Background: Since the onset of the COVID-19 pandemic, the psychological state of university students has been a cause for concern. In particular, odontology students have experienced symptoms of anxiety due to the closure of universities and the suspension of clinical training. Methods: Medline via PubMed was searched for studies on the prevalence of anxiety in dental undergraduates, published from 1 December 2019 to 1 August 2021. Results: A total of fifteen studies were included in this review. Our results show a prevalence of anxiety of 35% reported by dental students, which was independent of gender, response rate or methodological quality. The only significant finding was a lower prevalence of anxiety in studies located in Europe compared to those located in other continents. Conclusions: The results suggest dental students are experiencing significant levels of anxiety during this COVID-19 pandemic and that there seem to be differences between students from different regions of the world. Therefore, it is important to help dental students psychologically as the pandemic situation continues.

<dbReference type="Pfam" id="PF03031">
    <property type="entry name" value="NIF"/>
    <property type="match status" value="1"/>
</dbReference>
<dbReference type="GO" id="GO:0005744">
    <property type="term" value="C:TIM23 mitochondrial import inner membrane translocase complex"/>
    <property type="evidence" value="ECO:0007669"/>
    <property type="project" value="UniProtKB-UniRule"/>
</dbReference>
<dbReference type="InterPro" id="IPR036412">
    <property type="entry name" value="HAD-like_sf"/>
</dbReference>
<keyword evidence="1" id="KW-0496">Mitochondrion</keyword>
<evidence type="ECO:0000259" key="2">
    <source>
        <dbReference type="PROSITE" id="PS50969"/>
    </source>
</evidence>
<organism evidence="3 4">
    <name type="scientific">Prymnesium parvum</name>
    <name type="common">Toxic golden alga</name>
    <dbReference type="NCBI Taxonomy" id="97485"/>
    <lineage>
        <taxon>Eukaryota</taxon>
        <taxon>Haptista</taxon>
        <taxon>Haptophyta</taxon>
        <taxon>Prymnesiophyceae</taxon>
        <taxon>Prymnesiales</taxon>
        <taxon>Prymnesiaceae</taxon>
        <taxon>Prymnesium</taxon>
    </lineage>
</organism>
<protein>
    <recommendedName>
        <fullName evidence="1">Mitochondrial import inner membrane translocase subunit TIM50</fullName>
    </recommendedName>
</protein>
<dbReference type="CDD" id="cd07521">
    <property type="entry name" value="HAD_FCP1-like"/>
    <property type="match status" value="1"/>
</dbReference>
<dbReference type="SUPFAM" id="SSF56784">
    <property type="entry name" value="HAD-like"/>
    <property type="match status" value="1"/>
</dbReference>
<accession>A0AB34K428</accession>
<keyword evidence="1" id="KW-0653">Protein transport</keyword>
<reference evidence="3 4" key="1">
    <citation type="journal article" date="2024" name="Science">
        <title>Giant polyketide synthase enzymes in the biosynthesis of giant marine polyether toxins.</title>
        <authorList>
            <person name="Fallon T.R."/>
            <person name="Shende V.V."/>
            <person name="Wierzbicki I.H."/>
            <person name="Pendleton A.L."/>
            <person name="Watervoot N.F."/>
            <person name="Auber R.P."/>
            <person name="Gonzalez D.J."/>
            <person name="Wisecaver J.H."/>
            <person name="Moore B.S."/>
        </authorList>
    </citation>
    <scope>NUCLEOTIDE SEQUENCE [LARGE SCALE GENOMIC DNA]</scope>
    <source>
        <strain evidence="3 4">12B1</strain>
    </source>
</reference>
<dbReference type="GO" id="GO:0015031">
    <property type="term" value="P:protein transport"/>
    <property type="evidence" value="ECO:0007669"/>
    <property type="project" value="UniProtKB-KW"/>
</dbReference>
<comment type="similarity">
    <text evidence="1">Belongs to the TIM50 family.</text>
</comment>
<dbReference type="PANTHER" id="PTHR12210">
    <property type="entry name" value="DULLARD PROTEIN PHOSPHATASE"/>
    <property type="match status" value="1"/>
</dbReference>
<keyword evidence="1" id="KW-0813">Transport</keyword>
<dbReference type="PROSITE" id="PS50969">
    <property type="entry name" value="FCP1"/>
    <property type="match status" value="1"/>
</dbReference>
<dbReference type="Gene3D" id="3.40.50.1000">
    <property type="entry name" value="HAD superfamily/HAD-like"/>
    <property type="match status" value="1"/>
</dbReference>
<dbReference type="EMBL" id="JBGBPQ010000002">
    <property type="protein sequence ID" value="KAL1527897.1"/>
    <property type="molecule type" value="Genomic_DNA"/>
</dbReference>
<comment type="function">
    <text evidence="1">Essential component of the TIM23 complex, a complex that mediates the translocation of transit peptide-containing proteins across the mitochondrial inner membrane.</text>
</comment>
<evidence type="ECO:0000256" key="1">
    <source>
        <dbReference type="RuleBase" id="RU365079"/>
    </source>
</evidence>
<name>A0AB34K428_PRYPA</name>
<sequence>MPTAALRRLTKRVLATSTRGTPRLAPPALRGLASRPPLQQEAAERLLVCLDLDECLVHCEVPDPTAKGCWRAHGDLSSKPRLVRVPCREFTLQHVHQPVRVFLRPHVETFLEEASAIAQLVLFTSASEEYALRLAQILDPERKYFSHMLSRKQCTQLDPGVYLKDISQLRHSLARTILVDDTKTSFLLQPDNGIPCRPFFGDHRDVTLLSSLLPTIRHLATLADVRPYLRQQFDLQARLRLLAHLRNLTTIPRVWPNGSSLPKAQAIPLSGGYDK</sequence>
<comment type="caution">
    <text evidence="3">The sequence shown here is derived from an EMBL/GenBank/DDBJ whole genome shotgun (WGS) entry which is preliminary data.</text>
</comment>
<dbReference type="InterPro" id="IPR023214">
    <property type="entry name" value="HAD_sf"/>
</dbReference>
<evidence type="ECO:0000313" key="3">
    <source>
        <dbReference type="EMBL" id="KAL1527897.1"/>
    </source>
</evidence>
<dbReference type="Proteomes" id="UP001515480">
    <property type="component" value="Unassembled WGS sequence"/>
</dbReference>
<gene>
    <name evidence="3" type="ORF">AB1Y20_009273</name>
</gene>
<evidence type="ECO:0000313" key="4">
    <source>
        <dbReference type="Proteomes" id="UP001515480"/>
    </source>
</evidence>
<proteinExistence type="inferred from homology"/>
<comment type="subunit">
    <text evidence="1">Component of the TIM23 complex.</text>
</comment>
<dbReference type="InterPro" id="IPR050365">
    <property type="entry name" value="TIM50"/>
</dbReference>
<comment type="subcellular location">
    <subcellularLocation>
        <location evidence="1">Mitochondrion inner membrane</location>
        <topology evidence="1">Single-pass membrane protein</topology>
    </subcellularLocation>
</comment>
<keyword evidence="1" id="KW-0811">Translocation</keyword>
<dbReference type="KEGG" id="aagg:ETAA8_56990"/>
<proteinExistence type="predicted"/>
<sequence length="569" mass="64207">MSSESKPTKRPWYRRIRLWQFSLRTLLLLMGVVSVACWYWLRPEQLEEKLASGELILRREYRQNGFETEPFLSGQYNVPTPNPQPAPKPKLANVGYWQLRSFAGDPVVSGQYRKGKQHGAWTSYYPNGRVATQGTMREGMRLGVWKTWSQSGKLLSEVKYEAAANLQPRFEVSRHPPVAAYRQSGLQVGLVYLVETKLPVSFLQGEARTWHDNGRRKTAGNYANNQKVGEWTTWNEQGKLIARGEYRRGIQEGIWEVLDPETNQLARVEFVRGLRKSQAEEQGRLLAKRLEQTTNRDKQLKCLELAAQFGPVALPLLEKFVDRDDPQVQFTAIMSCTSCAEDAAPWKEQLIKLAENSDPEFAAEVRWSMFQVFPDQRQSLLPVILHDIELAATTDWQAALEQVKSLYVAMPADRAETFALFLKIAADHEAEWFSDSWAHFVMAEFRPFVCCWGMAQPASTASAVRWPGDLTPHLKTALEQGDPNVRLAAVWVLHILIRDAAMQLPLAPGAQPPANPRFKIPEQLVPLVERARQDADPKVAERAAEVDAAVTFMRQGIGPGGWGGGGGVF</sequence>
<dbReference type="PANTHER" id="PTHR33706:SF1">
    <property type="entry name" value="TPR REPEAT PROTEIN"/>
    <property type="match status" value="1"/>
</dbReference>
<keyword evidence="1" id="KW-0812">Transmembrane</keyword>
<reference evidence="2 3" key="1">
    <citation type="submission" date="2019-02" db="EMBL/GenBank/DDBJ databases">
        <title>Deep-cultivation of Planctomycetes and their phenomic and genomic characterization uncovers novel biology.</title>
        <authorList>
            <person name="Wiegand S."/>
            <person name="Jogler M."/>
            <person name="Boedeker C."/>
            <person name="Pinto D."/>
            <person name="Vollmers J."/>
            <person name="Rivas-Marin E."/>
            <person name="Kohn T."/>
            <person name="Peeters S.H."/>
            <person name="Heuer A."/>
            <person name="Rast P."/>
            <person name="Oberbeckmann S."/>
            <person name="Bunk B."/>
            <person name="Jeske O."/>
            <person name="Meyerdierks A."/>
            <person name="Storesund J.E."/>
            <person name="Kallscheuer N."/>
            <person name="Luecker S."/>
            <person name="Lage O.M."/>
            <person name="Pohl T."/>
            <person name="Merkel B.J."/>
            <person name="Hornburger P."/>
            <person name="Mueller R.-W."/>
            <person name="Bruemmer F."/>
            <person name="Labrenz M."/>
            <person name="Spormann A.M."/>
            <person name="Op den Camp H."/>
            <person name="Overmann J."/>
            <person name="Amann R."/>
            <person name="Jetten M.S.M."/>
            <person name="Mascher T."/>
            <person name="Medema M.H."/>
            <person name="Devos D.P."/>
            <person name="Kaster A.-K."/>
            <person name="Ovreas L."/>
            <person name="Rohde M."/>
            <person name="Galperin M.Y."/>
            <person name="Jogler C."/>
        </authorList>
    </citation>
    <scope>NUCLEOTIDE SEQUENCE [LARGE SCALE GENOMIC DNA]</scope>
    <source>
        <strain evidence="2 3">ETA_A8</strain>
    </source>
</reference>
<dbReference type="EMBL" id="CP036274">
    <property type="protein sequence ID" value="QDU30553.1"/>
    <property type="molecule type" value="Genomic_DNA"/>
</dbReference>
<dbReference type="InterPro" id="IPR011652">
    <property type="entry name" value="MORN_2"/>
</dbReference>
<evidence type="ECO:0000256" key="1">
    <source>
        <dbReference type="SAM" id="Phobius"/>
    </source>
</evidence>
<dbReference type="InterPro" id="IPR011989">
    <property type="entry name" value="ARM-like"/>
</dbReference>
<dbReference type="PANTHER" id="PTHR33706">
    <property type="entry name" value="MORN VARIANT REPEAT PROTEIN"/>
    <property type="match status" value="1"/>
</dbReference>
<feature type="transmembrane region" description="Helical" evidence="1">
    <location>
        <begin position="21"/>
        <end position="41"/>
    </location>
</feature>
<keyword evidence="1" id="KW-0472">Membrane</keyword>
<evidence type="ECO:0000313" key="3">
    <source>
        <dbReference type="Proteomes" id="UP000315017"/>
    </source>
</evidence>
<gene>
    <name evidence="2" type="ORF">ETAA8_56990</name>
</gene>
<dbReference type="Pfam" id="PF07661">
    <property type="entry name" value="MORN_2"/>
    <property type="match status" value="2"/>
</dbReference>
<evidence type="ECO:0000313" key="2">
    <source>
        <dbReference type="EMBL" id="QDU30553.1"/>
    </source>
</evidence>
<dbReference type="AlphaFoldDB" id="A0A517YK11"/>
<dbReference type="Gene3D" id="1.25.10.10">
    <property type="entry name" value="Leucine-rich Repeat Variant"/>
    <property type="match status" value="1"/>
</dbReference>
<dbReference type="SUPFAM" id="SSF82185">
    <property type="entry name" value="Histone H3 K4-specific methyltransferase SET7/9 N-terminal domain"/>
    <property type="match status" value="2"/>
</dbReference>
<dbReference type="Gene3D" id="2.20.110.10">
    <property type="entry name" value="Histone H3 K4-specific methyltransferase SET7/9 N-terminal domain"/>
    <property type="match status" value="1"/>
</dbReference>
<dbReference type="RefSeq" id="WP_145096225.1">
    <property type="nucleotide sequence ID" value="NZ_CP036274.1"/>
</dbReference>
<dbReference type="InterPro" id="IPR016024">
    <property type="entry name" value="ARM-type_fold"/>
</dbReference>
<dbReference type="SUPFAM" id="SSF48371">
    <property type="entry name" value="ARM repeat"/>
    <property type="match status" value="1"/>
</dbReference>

1. Introduction

Since the WHO declared the global pandemic of COVID-19 in March 2020 [1], in addition to the medical consequences, the psychological and social impact that this pandemic involves is undisputed. As a result, studies on the psychological effects of the pandemic have been conducted worldwide in populations such as health professionals [2], the general population [3], the elderly [4], students [5,6], children [7], adolescents [8], caregivers [9] and teachers [10].